Conflicts of Interest

The authors declare no conflict of interest.

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Figure 1. Location of sampling sites in the Momoge Wetland.
Figure 1. Location of sampling sites in the Momoge Wetland.
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Figure 2. The polycyclic aromatic hydrocarbon (PAHs) content in the soils of the Momoge Wetland.
Figure 2. The polycyclic aromatic hydrocarbon (PAHs) content in the soils of the Momoge Wetland.
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Figure 3. The contents of PAHs in soils of the Momoge Wetland.
Figure 3. The contents of PAHs in soils of the Momoge Wetland.
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Figure 4. The contents of PAHs in Momoge Wetland soils.
Figure 4. The contents of PAHs in Momoge Wetland soils.
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Figure 5. Source identifications of PAHs in soils of the Momoge Wetland (1).
Figure 5. Source identifications of PAHs in soils of the Momoge Wetland (1).
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Figure 6. Source identifications of PAHs in soils of the Momoge Wetland (2).
Figure 6. Source identifications of PAHs in soils of the Momoge Wetland (2).
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Figure 7. Source identifications of PAHs in soils of the Momoge Wetland (3).
Figure 7. Source identifications of PAHs in soils of the Momoge Wetland (3).
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Figure 8. The Principal component loading plot of 16 PAHs.
Figure 8. The Principal component loading plot of 16 PAHs.
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Figure 9. Comparison of the determinations with standard values for PAHs of soils in the Momoge Wetland.
Figure 9. Comparison of the determinations with standard values for PAHs of soils in the Momoge Wetland.
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Figure 10. Degree of PAH contamination of the soil in Momoge Wetland.
Figure 10. Degree of PAH contamination of the soil in Momoge Wetland.
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Figure 11. Ecological risk assessment based on organic carbon normalization method of PAHs in soils of the Momoge Wetland.
Figure 11. Ecological risk assessment based on organic carbon normalization method of PAHs in soils of the Momoge Wetland.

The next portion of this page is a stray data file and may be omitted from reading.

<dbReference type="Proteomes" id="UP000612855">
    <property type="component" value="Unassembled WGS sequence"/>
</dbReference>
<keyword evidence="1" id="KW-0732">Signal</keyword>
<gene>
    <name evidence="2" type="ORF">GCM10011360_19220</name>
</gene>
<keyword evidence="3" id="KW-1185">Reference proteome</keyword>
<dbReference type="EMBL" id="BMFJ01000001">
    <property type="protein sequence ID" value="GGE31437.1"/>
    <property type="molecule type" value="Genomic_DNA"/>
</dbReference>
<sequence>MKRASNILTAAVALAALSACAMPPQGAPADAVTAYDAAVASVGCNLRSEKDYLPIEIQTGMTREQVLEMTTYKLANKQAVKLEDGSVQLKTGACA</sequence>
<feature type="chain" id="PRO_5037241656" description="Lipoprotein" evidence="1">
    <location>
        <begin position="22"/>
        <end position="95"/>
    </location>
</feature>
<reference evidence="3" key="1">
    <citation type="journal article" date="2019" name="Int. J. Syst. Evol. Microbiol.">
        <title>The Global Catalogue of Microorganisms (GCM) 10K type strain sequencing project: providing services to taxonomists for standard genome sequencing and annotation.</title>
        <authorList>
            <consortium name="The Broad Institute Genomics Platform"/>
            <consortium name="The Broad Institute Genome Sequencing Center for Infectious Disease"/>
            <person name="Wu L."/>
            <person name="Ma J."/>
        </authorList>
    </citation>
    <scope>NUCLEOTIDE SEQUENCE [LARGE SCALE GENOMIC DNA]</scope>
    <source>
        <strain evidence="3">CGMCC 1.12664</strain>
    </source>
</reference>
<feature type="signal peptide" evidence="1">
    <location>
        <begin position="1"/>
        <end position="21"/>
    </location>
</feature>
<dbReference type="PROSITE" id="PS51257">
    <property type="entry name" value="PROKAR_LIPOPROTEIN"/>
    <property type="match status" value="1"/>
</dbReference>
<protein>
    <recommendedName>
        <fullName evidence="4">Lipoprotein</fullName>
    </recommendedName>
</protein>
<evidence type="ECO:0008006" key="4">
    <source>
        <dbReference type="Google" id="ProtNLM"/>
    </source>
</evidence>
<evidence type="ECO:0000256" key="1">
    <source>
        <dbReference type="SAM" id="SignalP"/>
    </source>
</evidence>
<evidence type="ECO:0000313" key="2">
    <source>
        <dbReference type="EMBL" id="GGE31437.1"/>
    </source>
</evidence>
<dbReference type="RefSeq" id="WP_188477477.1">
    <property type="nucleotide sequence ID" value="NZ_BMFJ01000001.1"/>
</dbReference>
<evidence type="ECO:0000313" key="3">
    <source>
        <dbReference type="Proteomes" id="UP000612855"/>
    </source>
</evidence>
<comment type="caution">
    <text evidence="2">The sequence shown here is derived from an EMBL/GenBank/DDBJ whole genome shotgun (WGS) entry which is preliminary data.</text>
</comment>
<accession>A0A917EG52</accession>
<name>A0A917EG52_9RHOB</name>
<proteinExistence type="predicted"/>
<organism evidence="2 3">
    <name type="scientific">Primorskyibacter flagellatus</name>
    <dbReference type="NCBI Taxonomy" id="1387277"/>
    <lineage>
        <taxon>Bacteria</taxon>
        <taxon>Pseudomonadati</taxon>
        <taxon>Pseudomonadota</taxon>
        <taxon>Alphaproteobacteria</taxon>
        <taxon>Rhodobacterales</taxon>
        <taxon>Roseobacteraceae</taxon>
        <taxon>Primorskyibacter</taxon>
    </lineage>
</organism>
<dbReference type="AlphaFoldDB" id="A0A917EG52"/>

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Table 1. Recovery efficiencies of 16 polycyclic aromatic hydrocarbons (PAHs).
Table 1. Recovery efficiencies of 16 polycyclic aromatic hydrocarbons (PAHs).
PAHsRate of Recovery (%)PAHsRate of Recovery (%)
Nap89–109BaA103–125
Acl107–116Chr87–106
Ace92–113BbF110–116
Flu100–125BkF101–109
Phe93–116BaP90–115
Ant99–123Ind98–109
F1a105–129Dah90–91
Pyr112–101Bghi104–106
Table 2. The PAH content in wetlands at home and abroad.
Table 2. The PAH content in wetlands at home and abroad.
DistrictRange of the Contents of 16 PAHs (mg/kg)
Baiyangdian Wetland [26]0.325–1.739 *
Chongming Wetland in Shanghai [27]0.039–0.136
Jiaozhou Bay Wetland [28]0.176–0.563
Liaohe Estuary Wetland [29]0.293–1.937
south of Yellow River Delta Wetland [30]0.071–1.826
north of Yellow River Delta Wetland [31]0.027–0.129
Qinkenpa Wetland in Daqing [32]0.023–0.250
typical wetland in Three-river-plain [33]2.909–5.645
Lalu Wetland in Tibet [34]0.082–0.195
Zhujiang Estuary Wetland [35]0.427–1.019
estuary wetland in Elizabeth [36]1.200–22.200
floodplains wetland in Canada [37]0.016–12.000
This study0.029–0.415
* Refers to the contents of 15 types of PAHs, except for Chr, which was found in the Baiyangdian Wetland.
Table 3. The component matrix of PAHs in soil samples of the Momoge Wetland.
Table 3. The component matrix of PAHs in soil samples of the Momoge Wetland.
PAHsPrincipal Component
123
Nap0.4310.812−0.170
Acl0.7810.1940.046
Ace0.4690.7080.060
Flu0.5530.7700.017
Phe0.8020.2420.265
Ant0.0640.2760.782
Fla0.918−0.2350.217
Pyr0.879−0.3010.259
BaA0.804−0.083−0.187
Chr0.906−0.2980.105
BbF0.930−0.3170.127
BkF0.907−0.141−0.017
BaP0.818−0.145−0.270
Ind0.923−0.198−0.135
Dah0.5380.328−0.359
Bghi0.873−0.124−0.228
Eigenvalues9.3132.4701.165
Variance %58.20415.4417.281
Cumulative variance %58.20473.64580.926
Table 4. Multiple linear regression (MLR) results.
Table 4. Multiple linear regression (MLR) results.
Principal ComponentPC1PC2PC3
Source of PAHsCombustion source of petroleum and coalPetroleum sourceOther source
Standardized regression coefficient0.810.519−0.037
Contribution ratio59.3%38.0%2.7%
Conditional probability0.0000.0000.384
Coefficient of determination0.942
Table 5. Biological toxicity assessment form of PAHs in soils of the Momoge Wetland.
Table 5. Biological toxicity assessment form of PAHs in soils of the Momoge Wetland.
PAHsERL (mg/kg)ERM (mg/kg)Range of Concentration (mg/kg)Number of Samples with a Concentration Less than ERL
Nap0.16002.10000.0041–0.295537
Acl0.04400.64000.0000–0.003639
Ace0.01600.50000.0000–0.004739
Flu0.01900.54000.0020–0.015639
Phe0.24001.50000.0122–0.074139
Ant0.08531.10000.0005–0.016939
Fla0.60005.10000.0020–0.046539
Pyr0.66502.60000.0010–0.040939
BaA0.26101.60000.0010–0.006239
Chr0.38402.80000.0000–0.019939
BbF0.0000–0.0388-
BkF0.0000–0.0051-
BaP0.43001.60000.0005–0.004639
Ind0.0000–0.0097-
Dah0.06340.26000.0000–0.006639
Bghi0.0000–0.0127-
Σ16 PAHs4.022044.7920.0290–0.415239
“-“: It represent that it can’t count number of samples with a concentration less than ERL.